A few days later I tried sketching out what the player would do. It turned out that there wasn't much. I spent some time thinking about why Transport Tycoon's station management was interesting, and my prototype was not, and realized that what's interesting is updating the station over time to deal with changes in the game world. If players spent most of their time on updates rather than initial design, the road shouldn't be a loop. It should support adding temporary routes, closing existing routes, demolishing routes, building new routes, and so on. Those operations work better with a completely different representation of roads. And that meant I should throw away my representation and associated code (rendering, etc.).

If you look at the class I wrote, it's trivial. Everything's public. There are no getters and setters, no methods, a trivial constructor, and no tests. I tried hard to follow YouArentGonnaNeedIt and DoTheSimplestThingThatCouldPossiblyWork. Throwing it away is easy, because there's so little work put into it. Having the old version saved in version control helps me feel okay with removing the code in the current version.

Although I'm throwing away code, there are some ideas I'm keeping. I learned some things, and the first approach is what got me thinking about the new approach. The process was valuable, even if the code was not. And I've started working on the next approach, which I'll try to keep as simple as the first one. I still have a packrat instinct, but I'm working on conquering it.



Amit wrote at May 10, 2009 10:18 PM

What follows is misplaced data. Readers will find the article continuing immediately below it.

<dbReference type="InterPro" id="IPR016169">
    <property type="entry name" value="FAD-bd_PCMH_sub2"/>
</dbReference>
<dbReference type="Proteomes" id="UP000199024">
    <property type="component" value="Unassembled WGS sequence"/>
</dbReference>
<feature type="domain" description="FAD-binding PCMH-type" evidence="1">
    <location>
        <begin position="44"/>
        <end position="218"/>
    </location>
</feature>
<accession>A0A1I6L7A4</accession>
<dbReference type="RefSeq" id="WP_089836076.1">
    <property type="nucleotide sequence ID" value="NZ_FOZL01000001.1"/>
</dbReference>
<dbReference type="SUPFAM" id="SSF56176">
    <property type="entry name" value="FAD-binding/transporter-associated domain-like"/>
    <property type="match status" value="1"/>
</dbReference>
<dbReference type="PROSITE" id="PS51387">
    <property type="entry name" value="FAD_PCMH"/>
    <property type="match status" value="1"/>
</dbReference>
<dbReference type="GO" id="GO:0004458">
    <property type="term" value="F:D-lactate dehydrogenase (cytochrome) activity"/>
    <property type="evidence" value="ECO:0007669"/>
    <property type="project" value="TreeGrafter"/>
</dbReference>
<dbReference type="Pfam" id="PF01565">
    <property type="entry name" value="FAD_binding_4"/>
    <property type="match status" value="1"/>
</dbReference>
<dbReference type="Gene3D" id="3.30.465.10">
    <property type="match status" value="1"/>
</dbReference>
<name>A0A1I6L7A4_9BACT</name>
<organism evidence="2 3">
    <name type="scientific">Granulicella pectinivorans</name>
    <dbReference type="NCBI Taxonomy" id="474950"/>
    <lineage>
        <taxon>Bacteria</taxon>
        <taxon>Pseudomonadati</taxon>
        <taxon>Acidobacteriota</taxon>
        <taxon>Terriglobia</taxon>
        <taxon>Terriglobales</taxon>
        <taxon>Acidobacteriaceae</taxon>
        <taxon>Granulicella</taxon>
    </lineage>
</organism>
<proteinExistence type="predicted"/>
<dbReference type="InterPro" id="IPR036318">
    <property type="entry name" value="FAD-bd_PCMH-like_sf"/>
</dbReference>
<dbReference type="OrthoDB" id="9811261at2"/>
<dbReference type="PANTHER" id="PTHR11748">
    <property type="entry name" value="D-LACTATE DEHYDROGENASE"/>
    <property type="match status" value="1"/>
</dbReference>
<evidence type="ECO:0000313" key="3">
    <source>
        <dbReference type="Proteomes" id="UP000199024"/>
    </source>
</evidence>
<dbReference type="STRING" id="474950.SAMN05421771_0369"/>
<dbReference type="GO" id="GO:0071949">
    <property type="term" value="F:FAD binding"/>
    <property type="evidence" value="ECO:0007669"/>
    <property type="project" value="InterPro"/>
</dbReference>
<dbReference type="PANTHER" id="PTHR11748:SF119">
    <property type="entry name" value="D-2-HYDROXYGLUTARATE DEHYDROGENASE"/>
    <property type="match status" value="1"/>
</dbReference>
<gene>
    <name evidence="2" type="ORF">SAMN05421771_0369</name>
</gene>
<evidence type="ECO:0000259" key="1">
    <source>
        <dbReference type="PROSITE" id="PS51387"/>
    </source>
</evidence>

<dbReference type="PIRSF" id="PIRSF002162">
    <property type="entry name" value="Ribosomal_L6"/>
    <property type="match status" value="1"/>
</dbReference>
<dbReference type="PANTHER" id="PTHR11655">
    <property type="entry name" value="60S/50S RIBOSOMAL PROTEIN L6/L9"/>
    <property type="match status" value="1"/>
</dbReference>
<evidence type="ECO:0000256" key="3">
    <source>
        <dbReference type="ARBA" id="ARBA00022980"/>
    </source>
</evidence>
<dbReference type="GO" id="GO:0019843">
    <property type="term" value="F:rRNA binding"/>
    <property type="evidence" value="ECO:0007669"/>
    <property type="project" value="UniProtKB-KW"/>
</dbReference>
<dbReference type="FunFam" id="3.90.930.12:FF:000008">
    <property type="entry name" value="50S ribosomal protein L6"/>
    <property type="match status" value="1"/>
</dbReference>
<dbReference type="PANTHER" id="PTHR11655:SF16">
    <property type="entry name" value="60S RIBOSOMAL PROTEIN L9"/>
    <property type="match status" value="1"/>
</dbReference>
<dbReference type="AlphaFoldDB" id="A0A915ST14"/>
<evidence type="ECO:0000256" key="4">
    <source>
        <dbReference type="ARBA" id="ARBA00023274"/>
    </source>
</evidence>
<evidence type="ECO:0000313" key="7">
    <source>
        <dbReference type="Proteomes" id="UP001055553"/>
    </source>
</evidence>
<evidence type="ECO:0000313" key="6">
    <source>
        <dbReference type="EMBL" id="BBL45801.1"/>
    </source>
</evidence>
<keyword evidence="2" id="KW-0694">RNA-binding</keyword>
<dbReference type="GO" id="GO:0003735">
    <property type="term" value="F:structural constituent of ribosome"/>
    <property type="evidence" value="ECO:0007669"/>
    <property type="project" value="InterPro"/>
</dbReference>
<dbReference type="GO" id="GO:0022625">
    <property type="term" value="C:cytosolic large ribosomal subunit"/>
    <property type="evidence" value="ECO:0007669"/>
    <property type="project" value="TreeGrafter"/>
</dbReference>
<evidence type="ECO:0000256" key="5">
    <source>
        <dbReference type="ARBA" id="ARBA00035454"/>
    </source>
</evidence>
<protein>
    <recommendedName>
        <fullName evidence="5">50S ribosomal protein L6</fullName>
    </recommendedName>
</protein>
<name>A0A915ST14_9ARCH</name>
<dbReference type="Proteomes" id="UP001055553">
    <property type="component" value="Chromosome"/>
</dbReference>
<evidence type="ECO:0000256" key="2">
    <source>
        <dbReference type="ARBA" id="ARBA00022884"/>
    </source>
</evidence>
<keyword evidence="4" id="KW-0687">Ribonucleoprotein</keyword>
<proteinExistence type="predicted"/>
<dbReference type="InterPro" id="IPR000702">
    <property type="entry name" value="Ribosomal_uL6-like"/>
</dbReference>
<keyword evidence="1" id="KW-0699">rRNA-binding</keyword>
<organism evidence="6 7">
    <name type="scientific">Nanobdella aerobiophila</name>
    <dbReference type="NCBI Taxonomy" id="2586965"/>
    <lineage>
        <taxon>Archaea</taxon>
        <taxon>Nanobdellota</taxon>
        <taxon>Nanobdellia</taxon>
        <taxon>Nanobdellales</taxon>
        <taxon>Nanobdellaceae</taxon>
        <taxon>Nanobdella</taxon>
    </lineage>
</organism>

If you are interested in complex road representations, take a look at this paper [PDF]. I'm trying to keep my system simpler than that, because I don't need to model real world roads and only have to handle a simpler game world.

Kiifu wrote at May 11, 2009 1:49 PM

I'm glad to see that your realising that your "throwing away" of code is not entirely wasteful. That method hasn't worked for you and so now your trying something new. You've learned something from the process which hopefully will help you with your next project.

Jotaf wrote at May 11, 2009 4:22 PM

I always figure that it's good to keep a "let's try it and see how it goes" mentality rather than grand plans. Those plans usually arise naturally while you're tinkering with the quick-and-dirty project, and since they're the product of some hands-on experience, they're usually better than what I come up with when I sit for a few days "thinking straight" (which is a misnomer IMO). Congrats! :)

zzzzrrr wrote at May 12, 2009 3:26 AM

Saving old code isn't such a bad thing, especially when you share it in a public repository. Storage is cheap these days, and your work may be valuable to someone else at a later date.

makc wrote at October 16, 2009 11:11 AM

Damn, I start to like this blog! I'm not saying it to put the link here, just I can really relate to what you say in that part about psychology behind making things (notes or code in this instance)... More posts like this, please!

Anonymous wrote at August 19, 2010 11:35 PM

Nice blog. I learn a lot from you.